| | |

Are you guilty of these author press kit blunders?

What’s in your online author press kit and how is it presented?

If you’re looking for book publicity — free media exposure — you have to:

  • Have an author press kit on your website
  • Include the right elements with the right information
  • Present it in a format that’s easy for all journalists to use

Are you making any of these common author press kit mistakes that are interfering with your ability to effectively promote your book? Don’t worry if you are — all of these can be fixed easily:

1. You don’t have an online press room with an author press kit.

Get out! No press room? No press kit? No media information? You need to read “Must-have online press room elements for authors and books” before you go any further.

Actually, most authors don’t have one, which means those who do are light years ahead of their competition when it comes to priceless book publicity.

When I’m looking for an expert author to interview for a magazine article assignment and have two choices, which one do you think I’ll contact — the one with a press kit or the one without? When I see an online press kit, I think, “This person wants to be interviewed. I won’t have to talk him into it.”

Unless you’re trying to hide from the press, you need one. It’s expected; it’s useful.

2. Your press materials are only in PDF format.

Here’s the problem with PDFs: You want journalists to copy and paste your press releases, fact sheets, bios, etc. In many cases, when someone copies text from a PDF and drops it into Word or another program, all formatting is lost. The journalist has to manually insert paragraph returns and so on.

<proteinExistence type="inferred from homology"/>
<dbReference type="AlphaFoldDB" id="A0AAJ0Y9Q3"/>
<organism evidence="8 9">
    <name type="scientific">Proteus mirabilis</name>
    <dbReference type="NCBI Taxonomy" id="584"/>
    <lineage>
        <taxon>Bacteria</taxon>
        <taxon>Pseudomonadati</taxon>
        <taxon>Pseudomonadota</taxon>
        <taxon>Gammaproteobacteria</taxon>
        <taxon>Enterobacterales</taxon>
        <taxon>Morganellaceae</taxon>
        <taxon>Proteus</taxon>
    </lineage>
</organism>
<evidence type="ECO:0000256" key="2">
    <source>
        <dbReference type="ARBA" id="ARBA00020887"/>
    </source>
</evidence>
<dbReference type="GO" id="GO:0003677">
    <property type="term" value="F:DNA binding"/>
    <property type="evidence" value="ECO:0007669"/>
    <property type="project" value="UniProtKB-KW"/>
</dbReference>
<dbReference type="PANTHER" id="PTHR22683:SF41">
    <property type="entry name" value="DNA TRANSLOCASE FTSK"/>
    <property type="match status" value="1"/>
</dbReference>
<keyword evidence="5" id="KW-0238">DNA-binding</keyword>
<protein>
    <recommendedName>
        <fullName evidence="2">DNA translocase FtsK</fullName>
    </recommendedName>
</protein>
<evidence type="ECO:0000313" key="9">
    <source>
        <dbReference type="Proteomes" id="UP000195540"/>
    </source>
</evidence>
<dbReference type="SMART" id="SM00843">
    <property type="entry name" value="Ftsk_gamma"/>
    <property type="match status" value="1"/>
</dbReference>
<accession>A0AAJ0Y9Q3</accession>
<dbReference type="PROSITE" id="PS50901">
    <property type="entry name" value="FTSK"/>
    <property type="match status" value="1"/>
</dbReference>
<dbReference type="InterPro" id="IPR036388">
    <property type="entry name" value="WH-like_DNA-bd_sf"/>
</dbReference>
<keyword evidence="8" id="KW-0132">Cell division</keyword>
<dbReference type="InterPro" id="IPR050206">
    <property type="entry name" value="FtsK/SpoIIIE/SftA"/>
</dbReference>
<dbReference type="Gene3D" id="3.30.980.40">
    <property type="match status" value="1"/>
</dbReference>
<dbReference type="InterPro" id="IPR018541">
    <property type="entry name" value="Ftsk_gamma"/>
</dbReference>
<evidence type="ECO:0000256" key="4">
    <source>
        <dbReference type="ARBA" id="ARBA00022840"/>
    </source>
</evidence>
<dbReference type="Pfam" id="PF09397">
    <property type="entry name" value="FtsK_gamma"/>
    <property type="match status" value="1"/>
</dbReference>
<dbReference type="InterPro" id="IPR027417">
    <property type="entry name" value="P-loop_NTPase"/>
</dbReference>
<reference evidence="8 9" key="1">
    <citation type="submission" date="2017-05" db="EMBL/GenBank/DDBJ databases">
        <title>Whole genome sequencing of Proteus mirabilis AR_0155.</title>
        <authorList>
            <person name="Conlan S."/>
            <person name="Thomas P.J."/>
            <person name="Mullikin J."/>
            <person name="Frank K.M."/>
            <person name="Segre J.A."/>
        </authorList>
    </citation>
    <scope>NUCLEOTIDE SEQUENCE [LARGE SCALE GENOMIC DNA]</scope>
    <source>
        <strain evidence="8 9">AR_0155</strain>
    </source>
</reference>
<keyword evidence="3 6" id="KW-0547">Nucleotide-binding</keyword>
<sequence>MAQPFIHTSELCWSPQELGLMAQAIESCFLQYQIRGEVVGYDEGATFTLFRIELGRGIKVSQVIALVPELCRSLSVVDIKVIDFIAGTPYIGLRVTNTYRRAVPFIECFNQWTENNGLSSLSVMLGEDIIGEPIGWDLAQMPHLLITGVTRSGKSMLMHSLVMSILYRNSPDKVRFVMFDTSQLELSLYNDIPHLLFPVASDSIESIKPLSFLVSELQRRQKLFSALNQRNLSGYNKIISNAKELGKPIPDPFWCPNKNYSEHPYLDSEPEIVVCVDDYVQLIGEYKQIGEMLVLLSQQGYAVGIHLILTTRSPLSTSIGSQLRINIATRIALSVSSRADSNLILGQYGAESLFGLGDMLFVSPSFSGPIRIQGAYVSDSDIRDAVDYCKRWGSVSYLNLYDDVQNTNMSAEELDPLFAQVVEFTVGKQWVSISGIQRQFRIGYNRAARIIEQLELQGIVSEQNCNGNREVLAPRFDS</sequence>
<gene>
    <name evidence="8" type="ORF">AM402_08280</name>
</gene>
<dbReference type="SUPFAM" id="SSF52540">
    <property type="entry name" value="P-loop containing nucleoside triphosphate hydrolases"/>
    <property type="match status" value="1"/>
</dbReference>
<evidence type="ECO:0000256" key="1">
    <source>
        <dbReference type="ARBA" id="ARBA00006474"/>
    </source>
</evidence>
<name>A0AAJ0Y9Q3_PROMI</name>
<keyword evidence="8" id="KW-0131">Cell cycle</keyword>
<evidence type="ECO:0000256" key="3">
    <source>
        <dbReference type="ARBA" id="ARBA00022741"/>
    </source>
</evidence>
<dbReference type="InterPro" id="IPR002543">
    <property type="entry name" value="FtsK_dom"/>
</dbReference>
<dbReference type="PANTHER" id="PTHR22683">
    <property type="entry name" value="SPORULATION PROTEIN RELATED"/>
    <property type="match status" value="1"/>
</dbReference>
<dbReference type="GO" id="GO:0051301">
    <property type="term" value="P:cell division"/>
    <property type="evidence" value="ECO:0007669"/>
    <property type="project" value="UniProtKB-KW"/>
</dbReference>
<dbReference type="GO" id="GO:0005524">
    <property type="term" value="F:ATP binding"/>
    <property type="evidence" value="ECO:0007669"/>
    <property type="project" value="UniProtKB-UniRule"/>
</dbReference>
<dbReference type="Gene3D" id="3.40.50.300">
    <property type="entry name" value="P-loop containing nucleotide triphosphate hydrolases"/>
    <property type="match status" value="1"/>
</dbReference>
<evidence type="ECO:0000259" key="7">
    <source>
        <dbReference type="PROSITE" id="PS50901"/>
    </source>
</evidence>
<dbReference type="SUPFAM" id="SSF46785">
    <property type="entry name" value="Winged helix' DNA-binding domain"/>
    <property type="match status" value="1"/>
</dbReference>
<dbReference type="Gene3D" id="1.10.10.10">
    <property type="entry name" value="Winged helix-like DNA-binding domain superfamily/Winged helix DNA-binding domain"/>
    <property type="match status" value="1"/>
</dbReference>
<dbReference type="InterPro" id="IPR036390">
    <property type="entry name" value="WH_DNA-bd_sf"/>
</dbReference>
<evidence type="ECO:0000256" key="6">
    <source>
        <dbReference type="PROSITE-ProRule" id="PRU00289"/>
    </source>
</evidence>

That’s a problem.

So you want your press materials available in a format that lets people copy and paste easily. That’s plain text in the same way that the text on your “about” page is plain text.

Ditch the PDFs, even though you see publishers and publicists using them. They create problems.

Candy Harrington’s press rooms for each of her books are great examples of how to do it the right way. You’ll see how easy it is to copy and paste the text.

3. There’s no date on your press releases.

When your book announcement press release doesn’t have a date, I don’t know if the book is new or three years old.

Perhaps you’ve got a press release listing your bookstore appearances, but you haven’t included the year. A journalist compiling a local calendar of events won’t be able to use the information without taking extra steps to confirm that it’s current. As soon as you force reporters to take unnecessary steps, you lose them.

4. You don’t provide contact information.

This is incredibly common, probably because it doesn’t occur to you that someone might want to contact you for an interview or to ask a few questions.

Picture this*: A local network TV affiliate is searching online for local romance authors for a new twist on the usual Valentine’s Day segment.

The reporter finds your site, is thrilled to see that you have a press room, but can’t find your contact information on that section of your site, in your press releases, or on your site at all, for that matter (another common problem).

That will probably cost you that publicity opportunity.

5. There are no images.

Not that you need a lot of them, but you do need your book cover and an author head shot.

Make them available in both high-resolution (“high res” is 300 dpi or greater) and low-resolution (“low res” is less than 300 dpi) versions. Publications need high-res images; bloggers and websites like low-res.

6. You haven’t clearly identified the press room where you house your author press kit.

Label it clearly on your toolbar.

Title options include: